On average, one in three people with psoriasis will develop psoriatic arthritis—a chronic, inflammatory condition that affects the skin and the joints. While the exact cause is unknown, the two linked conditions are believed to start with excess inflammation inside the body.
Diane, a psoriasis and psoriatic arthritis advocate, began to develop symptoms at a young age. She was only 25 when her joint pain, swelling and stiffness became unbearable. “My knees and shoulders bothered me the most,” she says. “There were times when I couldn’t even comb my hair and just walking to the bathroom felt like I went for a run. My joints were painful and swollen, which caused widespread discomfort.”
Yet, doctors dismissed her discomfort, telling her that she was too young to be in that much pain. This may seem surprising, but Diane is not alone in this journey. In fact, the Journal of Pain states that medical professionals tend to underestimate and undertreat women’s pain by recommending psychological treatment rather than pain-relief. A delay between symptom onset and a proper psoriatic arthritis diagnosis is also common. A recent study by the Mayo Clinic found that more than half of the people with psoriatic arthritis wait more than two years for the right diagnosis.
Luckily, Diane persisted in her search for the correct diagnosis, and 25 years later, it paid off. “When the doctor said, ‘You have psoriatic arthritis,’ I felt relief,” Diane says. “I thought I had hit the lottery that someone finally believed me and my pain.”
Dr. Elyse Love, a New York-based dermatologist, says asking the right questions at a dermatologist appointment is crucial to receiving a proper psoriatic arthritis diagnosis. “The difference between psoriasis on the skin versus joint pain is that we only know that it’s happening if we ask or if the patient brings it up themselves,” says Dr. Love. “Talking to your physician about it is one of the main ways that we become aware that you’re having joint pain.”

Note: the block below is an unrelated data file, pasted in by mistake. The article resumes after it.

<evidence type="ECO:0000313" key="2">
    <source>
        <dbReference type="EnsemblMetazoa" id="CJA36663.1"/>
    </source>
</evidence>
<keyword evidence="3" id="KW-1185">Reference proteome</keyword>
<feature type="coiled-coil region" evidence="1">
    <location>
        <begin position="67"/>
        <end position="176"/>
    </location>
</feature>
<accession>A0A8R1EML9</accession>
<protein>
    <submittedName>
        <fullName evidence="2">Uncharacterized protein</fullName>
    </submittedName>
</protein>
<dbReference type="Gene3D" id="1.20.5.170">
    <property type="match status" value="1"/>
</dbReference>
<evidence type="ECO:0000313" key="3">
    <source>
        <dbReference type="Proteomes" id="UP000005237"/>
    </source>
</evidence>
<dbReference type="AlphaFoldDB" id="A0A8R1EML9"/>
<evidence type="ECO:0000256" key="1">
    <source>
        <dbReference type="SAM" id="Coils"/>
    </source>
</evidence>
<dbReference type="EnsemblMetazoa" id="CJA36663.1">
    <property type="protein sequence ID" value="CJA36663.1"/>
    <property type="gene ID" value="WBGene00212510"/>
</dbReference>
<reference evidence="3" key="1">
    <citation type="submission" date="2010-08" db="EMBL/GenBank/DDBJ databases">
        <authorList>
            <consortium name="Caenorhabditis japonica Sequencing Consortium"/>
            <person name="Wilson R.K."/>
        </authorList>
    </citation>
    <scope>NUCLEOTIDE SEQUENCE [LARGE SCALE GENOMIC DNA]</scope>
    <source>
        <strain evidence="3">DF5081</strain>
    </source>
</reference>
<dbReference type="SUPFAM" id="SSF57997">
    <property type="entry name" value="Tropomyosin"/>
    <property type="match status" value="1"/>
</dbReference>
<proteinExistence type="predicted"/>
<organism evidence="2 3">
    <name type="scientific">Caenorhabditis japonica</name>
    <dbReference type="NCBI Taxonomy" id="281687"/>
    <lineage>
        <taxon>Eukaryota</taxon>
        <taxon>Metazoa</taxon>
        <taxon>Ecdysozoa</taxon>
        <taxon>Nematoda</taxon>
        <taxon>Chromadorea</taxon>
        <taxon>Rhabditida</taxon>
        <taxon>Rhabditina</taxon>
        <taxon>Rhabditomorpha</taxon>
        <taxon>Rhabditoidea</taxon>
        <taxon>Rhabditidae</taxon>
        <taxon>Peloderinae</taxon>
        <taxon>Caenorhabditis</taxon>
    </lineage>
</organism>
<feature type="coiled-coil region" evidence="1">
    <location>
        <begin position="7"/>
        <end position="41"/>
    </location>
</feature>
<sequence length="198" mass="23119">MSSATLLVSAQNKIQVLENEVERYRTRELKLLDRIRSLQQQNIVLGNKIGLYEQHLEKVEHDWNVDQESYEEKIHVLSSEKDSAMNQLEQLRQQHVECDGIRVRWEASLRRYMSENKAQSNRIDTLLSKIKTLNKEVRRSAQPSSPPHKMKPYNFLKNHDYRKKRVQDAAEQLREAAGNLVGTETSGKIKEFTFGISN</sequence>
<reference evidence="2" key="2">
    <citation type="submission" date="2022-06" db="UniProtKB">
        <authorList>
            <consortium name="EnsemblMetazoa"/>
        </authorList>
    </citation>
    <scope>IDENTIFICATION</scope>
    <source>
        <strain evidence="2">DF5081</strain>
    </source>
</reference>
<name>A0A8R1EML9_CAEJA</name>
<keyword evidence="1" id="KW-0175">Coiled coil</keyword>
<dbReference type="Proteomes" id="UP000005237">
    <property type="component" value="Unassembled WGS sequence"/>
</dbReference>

While it can be difficult to speak up about your pain, Diane encourages people who may have psoriatic arthritis to feel empowered to advocate for their health. “Something I’ve worked on is believing in myself and prioritizing my needs. We know our bodies better than anyone.”
Diane offers this advice – “Learn all you can about your illness and ask questions about what you have learned. Do your own research at home and come to the doctor prepared. Always have a list of questions.”
Prepare for your next dermatologist appointment by answering the below questions:
– Do you frequently have pain, stiffness, or swelling in or around your joints?
– What joints are impacted – knees, elbows, wrists, ankles, fingers, or toes?
– When did you first start experiencing joint pain?
– On a scale of 1-10, how severe is your joint pain?
– Are your joints especially stiff for 30 minutes or more when you wake up in the morning?
– Have you been diagnosed with psoriasis? Or do you sometimes have patches of itchy, thick, red, flaky or scaly skin?
– Have you ever talked with a dermatologist about your joint symptoms?
While starting a conversation with your physician can seem daunting, Diane reminds others experiencing psoriatic arthritis symptoms that they are not alone. She says, “Asking your dermatologist the right questions will help to not only get the right diagnosis, but also the proper care you deserve and need.”
Dr. Love agrees, adding, “It’s absolutely essential that you find a physician that understands you, listens to you and takes your concerns as seriously as you do.”
To learn more about how a dermatologist can help you make the connection between your skin and joint symptoms, visit Psoriasis.com here.
This article was created by SheKnows for AbbVie.
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